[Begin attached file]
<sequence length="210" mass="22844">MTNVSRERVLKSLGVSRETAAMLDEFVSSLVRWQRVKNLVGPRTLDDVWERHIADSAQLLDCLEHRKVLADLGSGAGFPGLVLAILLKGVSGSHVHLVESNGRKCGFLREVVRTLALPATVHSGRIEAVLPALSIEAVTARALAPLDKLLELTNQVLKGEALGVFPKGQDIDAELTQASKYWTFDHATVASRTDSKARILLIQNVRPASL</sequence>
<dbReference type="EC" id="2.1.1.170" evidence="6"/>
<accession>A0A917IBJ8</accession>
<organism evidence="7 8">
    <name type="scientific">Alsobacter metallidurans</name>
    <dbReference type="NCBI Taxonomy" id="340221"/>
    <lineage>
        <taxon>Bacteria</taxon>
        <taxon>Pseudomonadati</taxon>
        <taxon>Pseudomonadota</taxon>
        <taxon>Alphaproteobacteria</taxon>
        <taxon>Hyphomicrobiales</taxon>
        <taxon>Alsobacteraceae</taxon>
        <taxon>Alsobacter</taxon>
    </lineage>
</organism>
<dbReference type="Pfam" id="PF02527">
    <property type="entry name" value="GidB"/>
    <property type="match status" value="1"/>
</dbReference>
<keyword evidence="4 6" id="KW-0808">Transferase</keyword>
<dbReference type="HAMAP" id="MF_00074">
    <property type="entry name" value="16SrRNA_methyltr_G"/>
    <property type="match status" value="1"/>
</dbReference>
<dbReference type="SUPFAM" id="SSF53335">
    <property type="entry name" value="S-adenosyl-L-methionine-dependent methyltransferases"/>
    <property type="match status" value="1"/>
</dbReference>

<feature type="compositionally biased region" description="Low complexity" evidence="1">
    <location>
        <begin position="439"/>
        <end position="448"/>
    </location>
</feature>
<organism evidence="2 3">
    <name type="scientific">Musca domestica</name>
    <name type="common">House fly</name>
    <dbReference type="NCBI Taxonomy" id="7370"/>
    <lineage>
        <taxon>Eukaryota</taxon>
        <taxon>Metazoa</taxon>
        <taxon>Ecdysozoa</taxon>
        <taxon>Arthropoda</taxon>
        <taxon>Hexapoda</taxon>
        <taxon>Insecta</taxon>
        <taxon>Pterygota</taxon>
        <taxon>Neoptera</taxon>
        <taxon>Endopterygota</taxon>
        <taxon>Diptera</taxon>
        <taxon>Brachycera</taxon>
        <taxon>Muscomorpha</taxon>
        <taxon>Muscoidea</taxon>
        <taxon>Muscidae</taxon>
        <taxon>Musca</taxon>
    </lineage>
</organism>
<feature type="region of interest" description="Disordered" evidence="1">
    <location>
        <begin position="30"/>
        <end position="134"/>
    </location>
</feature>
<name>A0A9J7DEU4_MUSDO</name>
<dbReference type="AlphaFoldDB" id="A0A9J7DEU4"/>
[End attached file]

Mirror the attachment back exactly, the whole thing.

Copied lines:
<sequence length="210" mass="22844">MTNVSRERVLKSLGVSRETAAMLDEFVSSLVRWQRVKNLVGPRTLDDVWERHIADSAQLLDCLEHRKVLADLGSGAGFPGLVLAILLKGVSGSHVHLVESNGRKCGFLREVVRTLALPATVHSGRIEAVLPALSIEAVTARALAPLDKLLELTNQVLKGEALGVFPKGQDIDAELTQASKYWTFDHATVASRTDSKARILLIQNVRPASL</sequence>
<dbReference type="EC" id="2.1.1.170" evidence="6"/>
<accession>A0A917IBJ8</accession>
<organism evidence="7 8">
    <name type="scientific">Alsobacter metallidurans</name>
    <dbReference type="NCBI Taxonomy" id="340221"/>
    <lineage>
        <taxon>Bacteria</taxon>
        <taxon>Pseudomonadati</taxon>
        <taxon>Pseudomonadota</taxon>
        <taxon>Alphaproteobacteria</taxon>
        <taxon>Hyphomicrobiales</taxon>
        <taxon>Alsobacteraceae</taxon>
        <taxon>Alsobacter</taxon>
    </lineage>
</organism>
<dbReference type="Pfam" id="PF02527">
    <property type="entry name" value="GidB"/>
    <property type="match status" value="1"/>
</dbReference>
<keyword evidence="4 6" id="KW-0808">Transferase</keyword>
<dbReference type="HAMAP" id="MF_00074">
    <property type="entry name" value="16SrRNA_methyltr_G"/>
    <property type="match status" value="1"/>
</dbReference>
<dbReference type="SUPFAM" id="SSF53335">
    <property type="entry name" value="S-adenosyl-L-methionine-dependent methyltransferases"/>
    <property type="match status" value="1"/>
</dbReference>

<feature type="compositionally biased region" description="Low complexity" evidence="1">
    <location>
        <begin position="439"/>
        <end position="448"/>
    </location>
</feature>
<organism evidence="2 3">
    <name type="scientific">Musca domestica</name>
    <name type="common">House fly</name>
    <dbReference type="NCBI Taxonomy" id="7370"/>
    <lineage>
        <taxon>Eukaryota</taxon>
        <taxon>Metazoa</taxon>
        <taxon>Ecdysozoa</taxon>
        <taxon>Arthropoda</taxon>
        <taxon>Hexapoda</taxon>
        <taxon>Insecta</taxon>
        <taxon>Pterygota</taxon>
        <taxon>Neoptera</taxon>
        <taxon>Endopterygota</taxon>
        <taxon>Diptera</taxon>
        <taxon>Brachycera</taxon>
        <taxon>Muscomorpha</taxon>
        <taxon>Muscoidea</taxon>
        <taxon>Muscidae</taxon>
        <taxon>Musca</taxon>
    </lineage>
</organism>
<feature type="region of interest" description="Disordered" evidence="1">
    <location>
        <begin position="30"/>
        <end position="134"/>
    </location>
</feature>
<name>A0A9J7DEU4_MUSDO</name>
<dbReference type="AlphaFoldDB" id="A0A9J7DEU4"/>